Penn State President Rodney Erickson - One-on One

By Carolyn Donaldson

Published 05/19 2014 10:19PM

Updated 05/20 2014 01:14AM


Most people outside Penn State didn't know Rodney Erickson until he was thrust into most high stress job at the university --- named president right after the Sandusky scandal broke.

Erickson was ready to retire in the fall of 2011, when Sandusky was arrested.

Within two weeks, he went from being Graham Spanier's right-hand man To taking over his job.

Colleagues called him the "rock" during this tumultuous time.
When the Freeh report was released and the NCAA reacted.  Critics blamed him for agreeing to the harsh NCAA  sanctions.

"The prospect of not being able to have a program for many years is very very devastating,
 Not just for the university, for the student athletes and for the entire community, " said Erickson.
 "It was the most difficult and gut wrenching decision I ever had to make, but I still think it was the right decision to accept the consent decree that was imposed on us."

It was President Erickson who had the Joe Paterno statue removed calling it a "lightning rod of controversy".
Erickson maintains Penn State will honor Paterno when the time is right.

As he explains, "I think that's a question for the board and for President -elect Barron to address at the appropriate time.  In the meantime,  we have the Paterno Library and I think that's a lasting testament to his legacy and the educational impacts on Penn State."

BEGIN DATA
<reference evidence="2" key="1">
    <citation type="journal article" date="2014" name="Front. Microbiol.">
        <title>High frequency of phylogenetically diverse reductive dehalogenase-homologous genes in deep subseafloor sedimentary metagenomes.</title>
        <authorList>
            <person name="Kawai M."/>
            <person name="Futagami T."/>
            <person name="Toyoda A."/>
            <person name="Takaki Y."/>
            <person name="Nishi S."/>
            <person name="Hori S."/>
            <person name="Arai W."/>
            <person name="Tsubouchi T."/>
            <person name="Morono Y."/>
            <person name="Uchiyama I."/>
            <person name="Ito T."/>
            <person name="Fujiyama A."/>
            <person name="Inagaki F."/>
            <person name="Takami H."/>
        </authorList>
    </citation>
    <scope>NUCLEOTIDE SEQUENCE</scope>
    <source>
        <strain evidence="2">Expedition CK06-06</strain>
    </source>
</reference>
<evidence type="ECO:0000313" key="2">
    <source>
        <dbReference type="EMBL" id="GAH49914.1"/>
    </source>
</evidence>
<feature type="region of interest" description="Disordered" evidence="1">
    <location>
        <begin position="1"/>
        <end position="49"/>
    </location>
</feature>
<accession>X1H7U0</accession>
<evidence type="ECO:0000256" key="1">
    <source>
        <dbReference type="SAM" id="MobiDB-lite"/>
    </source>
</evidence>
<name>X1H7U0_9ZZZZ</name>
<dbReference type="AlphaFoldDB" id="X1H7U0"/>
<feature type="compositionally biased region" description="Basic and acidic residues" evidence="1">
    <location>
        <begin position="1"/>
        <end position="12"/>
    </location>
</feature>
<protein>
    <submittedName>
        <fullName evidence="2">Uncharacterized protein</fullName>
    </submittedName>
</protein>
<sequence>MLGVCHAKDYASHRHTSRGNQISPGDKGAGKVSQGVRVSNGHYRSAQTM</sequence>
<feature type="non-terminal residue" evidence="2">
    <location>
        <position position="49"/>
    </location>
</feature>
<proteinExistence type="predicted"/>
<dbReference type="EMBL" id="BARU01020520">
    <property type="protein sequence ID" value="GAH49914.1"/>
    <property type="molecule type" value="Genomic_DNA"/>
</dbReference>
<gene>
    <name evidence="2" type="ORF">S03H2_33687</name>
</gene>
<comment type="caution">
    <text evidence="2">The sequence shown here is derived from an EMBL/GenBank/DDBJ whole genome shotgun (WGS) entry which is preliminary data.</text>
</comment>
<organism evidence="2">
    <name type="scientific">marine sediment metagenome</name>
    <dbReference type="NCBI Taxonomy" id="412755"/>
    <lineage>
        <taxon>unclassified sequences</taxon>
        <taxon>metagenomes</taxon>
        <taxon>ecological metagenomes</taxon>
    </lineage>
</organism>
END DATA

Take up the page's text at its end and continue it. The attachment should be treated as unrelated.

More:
And Erickson thinks new coach James Franklin will also focus on the total student-athlete, as he did at Vanderbilt.

 "To me that said a lot to what his goals were;  that he not only wants to do well in terms of the program but he's also very committed to his players and their educational development, " Erickson said of Franklin.

As he leaves the presidency, Erickson thinks the biggest challenge facing Penn State is keeping higher education affordable. 
He said, "We need to find ways to not just keep the costs down, but we also need to find ways to enhance the quality of what we're doing."

How does he want to be remembered?

"You hope that your legacy is in the careers and the lives of the many students that you worked with in varying degrees, " the retiring president said.

He's moving down the street from the president's office in Old Main to Room 406 in the Business Building. There, he hopes to return to research and teach future business leaders.

He adds, "I hope that many of them will stop by on the 4th floor and say hello."

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